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All the Perl that's Practical to Extract and Report

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  • When I'm finished with this, I will be in exactly the same place as over a year ago. I mean, I'll be a better programmer, and know a lot more, but this code has been in production use the whole time and no one knows I've done anything at all.

    You've actually accomplished something great, then. The code will be much more maintainable. I'd see lines of code eliminated as a good metric of how much you've simplified the system.

    Throwing code out is liberating. Gets rid of bugs, too.

    I suppose this is a

    --
    J. David works really hard, has a passion for writing good software, and knows many of the world's best Perl programmers
    • You've actually accomplished something great, then. The code will be much more maintainable. I'd see lines of code eliminated as a good metric of how much you've simplified the system.

      There's a scene in Revenge of the Nerds, where someone from Microsoft (I think it was Steve Ballmer) talks about what it was like working with IBM on OS/2.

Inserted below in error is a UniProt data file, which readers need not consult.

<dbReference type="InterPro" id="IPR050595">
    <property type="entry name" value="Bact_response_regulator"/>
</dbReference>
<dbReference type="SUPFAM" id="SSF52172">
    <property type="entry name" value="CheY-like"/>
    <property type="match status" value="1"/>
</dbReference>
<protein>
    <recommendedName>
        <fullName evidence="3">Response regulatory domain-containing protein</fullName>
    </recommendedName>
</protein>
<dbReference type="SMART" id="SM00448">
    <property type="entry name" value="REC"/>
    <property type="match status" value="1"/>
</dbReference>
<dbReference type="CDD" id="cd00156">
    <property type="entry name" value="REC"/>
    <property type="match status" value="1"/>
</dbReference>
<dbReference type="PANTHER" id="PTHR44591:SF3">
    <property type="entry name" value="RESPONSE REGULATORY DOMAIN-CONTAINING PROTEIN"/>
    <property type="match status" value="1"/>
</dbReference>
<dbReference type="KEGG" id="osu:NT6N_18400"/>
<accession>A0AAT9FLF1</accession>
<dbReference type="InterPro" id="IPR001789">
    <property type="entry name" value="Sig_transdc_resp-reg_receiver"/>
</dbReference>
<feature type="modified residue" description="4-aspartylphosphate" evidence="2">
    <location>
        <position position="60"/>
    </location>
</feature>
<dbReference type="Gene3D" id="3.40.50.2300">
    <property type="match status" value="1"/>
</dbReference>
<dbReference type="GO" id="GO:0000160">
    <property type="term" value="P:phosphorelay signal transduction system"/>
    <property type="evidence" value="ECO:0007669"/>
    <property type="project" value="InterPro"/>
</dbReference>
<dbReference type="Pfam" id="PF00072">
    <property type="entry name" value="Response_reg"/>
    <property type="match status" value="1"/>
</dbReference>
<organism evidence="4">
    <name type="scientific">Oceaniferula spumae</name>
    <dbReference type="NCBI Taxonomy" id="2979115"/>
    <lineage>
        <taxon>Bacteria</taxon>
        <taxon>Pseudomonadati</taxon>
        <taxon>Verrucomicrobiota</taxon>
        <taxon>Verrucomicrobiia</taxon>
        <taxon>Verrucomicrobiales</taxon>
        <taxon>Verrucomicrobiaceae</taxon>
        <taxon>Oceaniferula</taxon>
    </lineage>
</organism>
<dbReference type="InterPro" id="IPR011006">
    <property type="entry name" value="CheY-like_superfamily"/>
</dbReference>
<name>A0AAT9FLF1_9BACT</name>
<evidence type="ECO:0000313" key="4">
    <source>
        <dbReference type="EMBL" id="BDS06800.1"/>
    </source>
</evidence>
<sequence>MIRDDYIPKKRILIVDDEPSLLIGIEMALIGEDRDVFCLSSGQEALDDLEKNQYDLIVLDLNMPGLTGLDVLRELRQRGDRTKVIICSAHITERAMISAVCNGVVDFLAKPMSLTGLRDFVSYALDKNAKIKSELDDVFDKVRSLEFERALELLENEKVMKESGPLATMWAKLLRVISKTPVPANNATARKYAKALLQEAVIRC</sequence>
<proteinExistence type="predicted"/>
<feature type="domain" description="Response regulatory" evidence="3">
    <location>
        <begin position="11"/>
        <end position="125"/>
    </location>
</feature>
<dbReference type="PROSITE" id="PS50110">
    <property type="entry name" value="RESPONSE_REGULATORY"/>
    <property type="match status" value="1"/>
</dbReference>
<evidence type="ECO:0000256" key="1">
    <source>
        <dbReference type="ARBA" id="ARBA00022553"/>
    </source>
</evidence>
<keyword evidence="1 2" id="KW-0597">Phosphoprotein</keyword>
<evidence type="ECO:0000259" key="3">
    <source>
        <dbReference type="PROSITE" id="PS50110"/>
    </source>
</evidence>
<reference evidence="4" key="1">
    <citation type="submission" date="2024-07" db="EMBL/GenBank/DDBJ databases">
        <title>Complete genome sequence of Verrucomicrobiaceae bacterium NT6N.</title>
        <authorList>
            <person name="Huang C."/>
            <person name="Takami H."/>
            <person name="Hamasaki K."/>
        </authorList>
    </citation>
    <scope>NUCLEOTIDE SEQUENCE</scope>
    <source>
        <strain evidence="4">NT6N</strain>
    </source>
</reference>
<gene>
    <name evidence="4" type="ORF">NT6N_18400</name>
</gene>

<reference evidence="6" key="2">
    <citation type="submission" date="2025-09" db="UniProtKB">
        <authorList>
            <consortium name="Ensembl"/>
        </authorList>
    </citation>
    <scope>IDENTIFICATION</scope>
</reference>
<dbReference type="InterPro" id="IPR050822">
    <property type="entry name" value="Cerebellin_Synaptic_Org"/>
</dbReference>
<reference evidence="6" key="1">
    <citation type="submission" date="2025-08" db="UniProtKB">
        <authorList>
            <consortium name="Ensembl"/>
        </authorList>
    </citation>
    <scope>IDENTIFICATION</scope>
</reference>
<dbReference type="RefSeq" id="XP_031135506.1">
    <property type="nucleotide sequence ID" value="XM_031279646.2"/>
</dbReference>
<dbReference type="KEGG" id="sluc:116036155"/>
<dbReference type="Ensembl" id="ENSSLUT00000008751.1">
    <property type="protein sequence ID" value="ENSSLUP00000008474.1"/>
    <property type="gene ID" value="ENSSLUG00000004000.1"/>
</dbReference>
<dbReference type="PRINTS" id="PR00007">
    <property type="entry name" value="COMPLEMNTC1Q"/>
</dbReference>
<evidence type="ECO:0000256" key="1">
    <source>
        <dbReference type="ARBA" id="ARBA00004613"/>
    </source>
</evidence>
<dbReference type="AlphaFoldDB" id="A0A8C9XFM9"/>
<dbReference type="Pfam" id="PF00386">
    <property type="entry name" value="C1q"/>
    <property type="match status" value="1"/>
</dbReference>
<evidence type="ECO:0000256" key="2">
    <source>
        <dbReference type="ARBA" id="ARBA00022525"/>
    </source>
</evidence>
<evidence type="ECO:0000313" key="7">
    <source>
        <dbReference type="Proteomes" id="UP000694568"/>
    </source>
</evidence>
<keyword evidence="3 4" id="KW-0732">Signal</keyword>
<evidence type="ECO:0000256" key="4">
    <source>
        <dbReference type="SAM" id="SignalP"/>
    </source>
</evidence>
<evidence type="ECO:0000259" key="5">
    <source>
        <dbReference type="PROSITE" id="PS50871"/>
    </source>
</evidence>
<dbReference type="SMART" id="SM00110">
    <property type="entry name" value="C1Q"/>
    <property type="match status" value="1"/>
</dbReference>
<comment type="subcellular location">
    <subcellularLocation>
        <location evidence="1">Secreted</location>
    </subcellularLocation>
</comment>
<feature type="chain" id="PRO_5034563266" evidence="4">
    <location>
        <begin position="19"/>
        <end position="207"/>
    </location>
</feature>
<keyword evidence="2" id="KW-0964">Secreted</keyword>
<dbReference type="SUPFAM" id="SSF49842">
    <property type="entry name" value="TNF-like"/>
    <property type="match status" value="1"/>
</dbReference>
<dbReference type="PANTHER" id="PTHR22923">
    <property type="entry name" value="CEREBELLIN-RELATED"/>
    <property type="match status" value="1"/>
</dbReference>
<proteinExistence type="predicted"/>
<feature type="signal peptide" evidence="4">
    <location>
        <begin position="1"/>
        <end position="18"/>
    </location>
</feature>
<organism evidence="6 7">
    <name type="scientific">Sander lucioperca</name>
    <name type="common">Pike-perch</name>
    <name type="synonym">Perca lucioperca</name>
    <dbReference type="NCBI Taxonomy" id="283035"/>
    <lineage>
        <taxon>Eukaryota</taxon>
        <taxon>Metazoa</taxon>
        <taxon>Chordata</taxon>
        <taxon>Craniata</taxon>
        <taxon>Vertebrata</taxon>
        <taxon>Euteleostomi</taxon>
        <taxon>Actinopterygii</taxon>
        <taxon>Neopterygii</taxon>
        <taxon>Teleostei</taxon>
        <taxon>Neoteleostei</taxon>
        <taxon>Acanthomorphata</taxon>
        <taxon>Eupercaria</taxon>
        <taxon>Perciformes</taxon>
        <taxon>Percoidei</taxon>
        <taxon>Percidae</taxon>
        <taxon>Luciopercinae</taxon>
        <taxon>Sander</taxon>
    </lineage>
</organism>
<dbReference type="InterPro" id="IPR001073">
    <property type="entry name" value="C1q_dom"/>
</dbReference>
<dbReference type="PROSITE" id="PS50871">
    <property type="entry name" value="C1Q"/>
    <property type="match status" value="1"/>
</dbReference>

The IBM developers were stodgy old mainframe types, who were very regimented, hierarchical and by-the-book. The developers Microsoft contributed to the project wer

  • Refactoring is a hard sell with a program that works and doesn't need to be updated. As programmers, we deal with writing code (and debugging it, of course), so our focus is on projects that need work. We tend to ignore projects that are "complete" and don't need additional labor.

    Cringely picked up on this [pbs.org] a few months back. When it comes to working bodies of code, going back and refactoring something stable is a waste of time. But Cringley's ideas of an army of helpful Refactoring Gnomes is specious,

  • If you did all that internals work and nobody noticed.

    Usually, when I do major rewrites, bugs and problems inevitably turn up. It shows that you worked deliberately and carefully and tested well.

    Congratulations!

    And remember, it's the journey (becoming a better programmer) and not the destination (source code) that is all the fun.